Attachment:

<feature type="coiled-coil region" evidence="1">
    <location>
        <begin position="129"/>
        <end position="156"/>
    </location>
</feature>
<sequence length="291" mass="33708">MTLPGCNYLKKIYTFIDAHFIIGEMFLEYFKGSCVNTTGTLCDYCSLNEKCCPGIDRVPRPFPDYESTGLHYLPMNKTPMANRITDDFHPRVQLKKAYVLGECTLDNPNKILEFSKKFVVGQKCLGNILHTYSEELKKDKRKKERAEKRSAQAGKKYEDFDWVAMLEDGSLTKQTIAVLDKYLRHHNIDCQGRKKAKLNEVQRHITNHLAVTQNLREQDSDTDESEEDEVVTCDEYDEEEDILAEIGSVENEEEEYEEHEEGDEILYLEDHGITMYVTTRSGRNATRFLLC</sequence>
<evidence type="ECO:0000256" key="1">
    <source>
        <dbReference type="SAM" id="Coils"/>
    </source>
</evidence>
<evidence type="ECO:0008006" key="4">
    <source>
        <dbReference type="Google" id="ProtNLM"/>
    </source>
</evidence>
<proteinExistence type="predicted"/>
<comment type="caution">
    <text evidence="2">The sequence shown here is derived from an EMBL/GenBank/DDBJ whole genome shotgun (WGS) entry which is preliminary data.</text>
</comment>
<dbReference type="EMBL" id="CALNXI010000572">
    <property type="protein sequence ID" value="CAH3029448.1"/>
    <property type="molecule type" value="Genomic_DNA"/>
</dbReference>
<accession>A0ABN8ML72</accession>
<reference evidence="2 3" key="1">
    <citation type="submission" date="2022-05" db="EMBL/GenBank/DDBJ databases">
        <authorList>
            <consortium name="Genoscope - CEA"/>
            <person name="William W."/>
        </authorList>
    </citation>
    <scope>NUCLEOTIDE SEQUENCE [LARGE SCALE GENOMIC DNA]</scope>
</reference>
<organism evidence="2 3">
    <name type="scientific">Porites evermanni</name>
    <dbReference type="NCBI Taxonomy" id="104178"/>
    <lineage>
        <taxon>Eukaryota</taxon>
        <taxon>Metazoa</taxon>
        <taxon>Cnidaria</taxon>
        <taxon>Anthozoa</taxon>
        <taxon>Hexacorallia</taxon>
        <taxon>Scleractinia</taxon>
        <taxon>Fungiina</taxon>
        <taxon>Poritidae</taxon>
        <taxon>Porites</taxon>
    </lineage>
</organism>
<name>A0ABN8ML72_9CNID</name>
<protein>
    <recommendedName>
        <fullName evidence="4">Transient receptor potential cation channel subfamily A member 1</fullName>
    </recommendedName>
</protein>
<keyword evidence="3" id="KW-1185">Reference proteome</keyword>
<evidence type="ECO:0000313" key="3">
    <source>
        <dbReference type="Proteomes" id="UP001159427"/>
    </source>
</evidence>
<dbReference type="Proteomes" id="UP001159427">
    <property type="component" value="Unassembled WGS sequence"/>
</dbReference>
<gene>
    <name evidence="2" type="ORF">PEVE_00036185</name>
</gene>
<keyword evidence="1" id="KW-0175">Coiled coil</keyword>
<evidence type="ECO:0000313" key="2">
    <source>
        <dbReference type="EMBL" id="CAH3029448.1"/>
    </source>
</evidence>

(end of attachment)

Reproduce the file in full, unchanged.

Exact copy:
<feature type="coiled-coil region" evidence="1">
    <location>
        <begin position="129"/>
        <end position="156"/>
    </location>
</feature>
<sequence length="291" mass="33708">MTLPGCNYLKKIYTFIDAHFIIGEMFLEYFKGSCVNTTGTLCDYCSLNEKCCPGIDRVPRPFPDYESTGLHYLPMNKTPMANRITDDFHPRVQLKKAYVLGECTLDNPNKILEFSKKFVVGQKCLGNILHTYSEELKKDKRKKERAEKRSAQAGKKYEDFDWVAMLEDGSLTKQTIAVLDKYLRHHNIDCQGRKKAKLNEVQRHITNHLAVTQNLREQDSDTDESEEDEVVTCDEYDEEEDILAEIGSVENEEEEYEEHEEGDEILYLEDHGITMYVTTRSGRNATRFLLC</sequence>
<evidence type="ECO:0000256" key="1">
    <source>
        <dbReference type="SAM" id="Coils"/>
    </source>
</evidence>
<evidence type="ECO:0008006" key="4">
    <source>
        <dbReference type="Google" id="ProtNLM"/>
    </source>
</evidence>
<proteinExistence type="predicted"/>
<comment type="caution">
    <text evidence="2">The sequence shown here is derived from an EMBL/GenBank/DDBJ whole genome shotgun (WGS) entry which is preliminary data.</text>
</comment>
<dbReference type="EMBL" id="CALNXI010000572">
    <property type="protein sequence ID" value="CAH3029448.1"/>
    <property type="molecule type" value="Genomic_DNA"/>
</dbReference>
<accession>A0ABN8ML72</accession>
<reference evidence="2 3" key="1">
    <citation type="submission" date="2022-05" db="EMBL/GenBank/DDBJ databases">
        <authorList>
            <consortium name="Genoscope - CEA"/>
            <person name="William W."/>
        </authorList>
    </citation>
    <scope>NUCLEOTIDE SEQUENCE [LARGE SCALE GENOMIC DNA]</scope>
</reference>
<organism evidence="2 3">
    <name type="scientific">Porites evermanni</name>
    <dbReference type="NCBI Taxonomy" id="104178"/>
    <lineage>
        <taxon>Eukaryota</taxon>
        <taxon>Metazoa</taxon>
        <taxon>Cnidaria</taxon>
        <taxon>Anthozoa</taxon>
        <taxon>Hexacorallia</taxon>
        <taxon>Scleractinia</taxon>
        <taxon>Fungiina</taxon>
        <taxon>Poritidae</taxon>
        <taxon>Porites</taxon>
    </lineage>
</organism>
<name>A0ABN8ML72_9CNID</name>
<protein>
    <recommendedName>
        <fullName evidence="4">Transient receptor potential cation channel subfamily A member 1</fullName>
    </recommendedName>
</protein>
<keyword evidence="3" id="KW-1185">Reference proteome</keyword>
<evidence type="ECO:0000313" key="3">
    <source>
        <dbReference type="Proteomes" id="UP001159427"/>
    </source>
</evidence>
<dbReference type="Proteomes" id="UP001159427">
    <property type="component" value="Unassembled WGS sequence"/>
</dbReference>
<gene>
    <name evidence="2" type="ORF">PEVE_00036185</name>
</gene>
<keyword evidence="1" id="KW-0175">Coiled coil</keyword>
<evidence type="ECO:0000313" key="2">
    <source>
        <dbReference type="EMBL" id="CAH3029448.1"/>
    </source>
</evidence>